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[From the Archive]

Camelot Revisited

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We engage in political activity so that we may, as societies of men, deal with the world as it is. This is not a slight endeavor; the world as it is, experience teaches us, is not easy to deal with. Some men all of the time, and almost all men some of the time, try to escape from it, into dreams or fairy stories or myths, the subcreations that J.R.R. Tolkien has named Secondary Worlds; some men even try to carry these Secondary Worlds directly into the Primary World — the world as it is — and impose them on it. What many of the most vocal and disruptive of the political movements in the United States had in common during the second half of the 1960s was a radical failure to distinguish between these two worlds. People carried their Secondary Worlds directly into the Primary World, which is the proper care of politics, and tried to impose them on it. The politics of the United States became theater at its worst, psychodrama — and it has not yet recovered.

The Kennedys had an unusual impact on the social imagination of the American people during the years in which they acted — beyond the meaning of anything they did — and the force of that impact was to persuade the people either that the limits of politics could be transcended or that politics could transcend the limits of the commonplace world. The one place where these self-declared pragmatists did not feel at home, where they were not content to act, was in the world as it is. Even when, in their practice of conventional politics, which was also a part of their method, they had to bow to the world as it is, they still implied that it should, and that it could, be transcended. This was at the root not only of the politics of expectation but also of the politics of confrontation that this in turn spawned. Is this not the meaning of the graves, bitten with such panoply into the hillside of Arlington? Do they not celebrate a time when politics became an encounter of dreams?

One can hardly doubt that the American people are at last coming to terms with the limits of their power: not of their political power and their military strength alone, which would be a small lesson to learn, but of their capacity to master nature itself. The positivism of the American mind, marching with the puritanism of the American spirit in a fearful combination, has suffered a severe jolt. Its ability to control the actual world has itself been found to be out of control.

The weakness of this positivism is that it can too easily degenerate into what Abraham Kaplan calls a “vulgar pragmatism,” which he is at pains to dissociate from the philosophic pragmatism of Charles Peirce and William James and John Dewey, although he acknowledges that “there is something in pragmatism which lends itself to this vulgarization.” The characteristics that he attributes to vulgar pragmatism may be briefly summarized: the ideal of success, in which “competitive success is taken to be at once the sign and substance of worth”; the ideal of efficiency, in which “important values are left out of the accounting”; the ideal of scientism, in which “special instruments and techniques [are] taken to be the method itself”; and the ideal of quantification, in which “nothing is so real as a measurable quantity.” He continues to link this vulgar pragmatism with the emphasis on “toughness” and “tough-mindedness” in American society: “To be a man is to be successful, efficient, even ruthless.” The total effect, he concludes, is that morality is transformed into no more than morale.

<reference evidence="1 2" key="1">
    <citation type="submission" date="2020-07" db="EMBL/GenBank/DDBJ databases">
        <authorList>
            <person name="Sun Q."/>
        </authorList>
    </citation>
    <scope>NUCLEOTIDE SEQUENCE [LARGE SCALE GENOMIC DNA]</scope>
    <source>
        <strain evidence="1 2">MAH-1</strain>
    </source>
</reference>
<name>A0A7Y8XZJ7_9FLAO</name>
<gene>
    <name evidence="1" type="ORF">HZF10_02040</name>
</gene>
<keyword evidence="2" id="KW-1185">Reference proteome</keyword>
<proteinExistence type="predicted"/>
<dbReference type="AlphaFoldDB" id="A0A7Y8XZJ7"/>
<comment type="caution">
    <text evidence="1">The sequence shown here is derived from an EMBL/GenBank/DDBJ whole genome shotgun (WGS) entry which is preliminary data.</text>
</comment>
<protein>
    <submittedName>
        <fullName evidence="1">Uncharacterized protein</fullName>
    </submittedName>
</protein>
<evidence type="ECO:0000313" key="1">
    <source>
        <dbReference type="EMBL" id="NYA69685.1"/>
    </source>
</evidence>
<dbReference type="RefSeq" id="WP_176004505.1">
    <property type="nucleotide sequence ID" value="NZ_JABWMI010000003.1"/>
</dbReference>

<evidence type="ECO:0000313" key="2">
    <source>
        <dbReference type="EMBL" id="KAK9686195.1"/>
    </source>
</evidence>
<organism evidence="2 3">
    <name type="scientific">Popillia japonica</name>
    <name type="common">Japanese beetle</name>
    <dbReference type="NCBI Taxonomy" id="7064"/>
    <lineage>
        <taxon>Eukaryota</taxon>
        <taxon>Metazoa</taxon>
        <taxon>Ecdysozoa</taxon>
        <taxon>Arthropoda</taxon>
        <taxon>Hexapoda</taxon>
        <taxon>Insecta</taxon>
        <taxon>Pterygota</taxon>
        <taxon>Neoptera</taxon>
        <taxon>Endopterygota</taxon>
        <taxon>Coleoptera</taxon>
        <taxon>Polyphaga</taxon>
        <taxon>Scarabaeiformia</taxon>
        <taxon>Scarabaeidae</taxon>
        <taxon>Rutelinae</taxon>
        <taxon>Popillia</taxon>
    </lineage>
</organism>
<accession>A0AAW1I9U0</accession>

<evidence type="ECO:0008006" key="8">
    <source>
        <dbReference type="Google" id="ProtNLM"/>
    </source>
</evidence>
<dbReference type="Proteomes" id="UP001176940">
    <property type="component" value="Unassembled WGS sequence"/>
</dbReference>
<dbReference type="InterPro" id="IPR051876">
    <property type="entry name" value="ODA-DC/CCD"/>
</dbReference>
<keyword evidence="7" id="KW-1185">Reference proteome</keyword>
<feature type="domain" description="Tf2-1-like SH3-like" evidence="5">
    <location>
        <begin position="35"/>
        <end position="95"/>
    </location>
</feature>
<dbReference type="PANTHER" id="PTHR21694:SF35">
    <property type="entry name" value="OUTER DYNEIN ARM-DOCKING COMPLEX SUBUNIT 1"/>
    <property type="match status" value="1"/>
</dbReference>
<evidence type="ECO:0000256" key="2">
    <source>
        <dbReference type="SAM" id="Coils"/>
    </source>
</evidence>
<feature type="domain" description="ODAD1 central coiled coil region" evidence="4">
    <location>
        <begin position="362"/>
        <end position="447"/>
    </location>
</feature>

It was all there in the Kennedy Administration, in the method of its politics and in its approach to any problem, until the decision to shoot for the moon, which was indeed a problem that vulgar pragmatism could solve, was translated into a metaphor. It is certainly true that, insofar as the Pentagon Papers, as they are a little spuriously called, contain any revelations of interest, it is of the thorough working from 1961 onward of the values and attitudes of vulgar pragmatism.

One returns to the graves, remarks the words on their walls and the tourists as they pass by, and remembers the brothers themselves as valiant; no one is going to deny that. But we cannot, in the conduct of our affairs, rely on valor alone, because there have been valorous men, in the whole of the history of man, in causes that have been mistaken and even evil. The cause to which the brothers and the men who served them set themselves was not evil, only mistaken; and the American people must make their own terms with the error. There is a place for the arousal of expectation in politics; without it, man would hardly have progressed. Politics is not only the art of the possible, which is too often a thoughtless commonplace in small minds, but neither is it the art of the impossible to which the American people were called in 1960 and were about to be called again in 1968. Politics can be made the art of the necessary. A people can be nourished to believe that there are necessary things to be done that they have overlooked, and that they have the necessary capacity to do them. It is expectation enough as it is.

From an essay published in the January 1973 issue of Harper’s Magazine. The complete essay — along with the magazine’s entire 164-year archive — is available online at harpers.org/fromthearchive.


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November 2014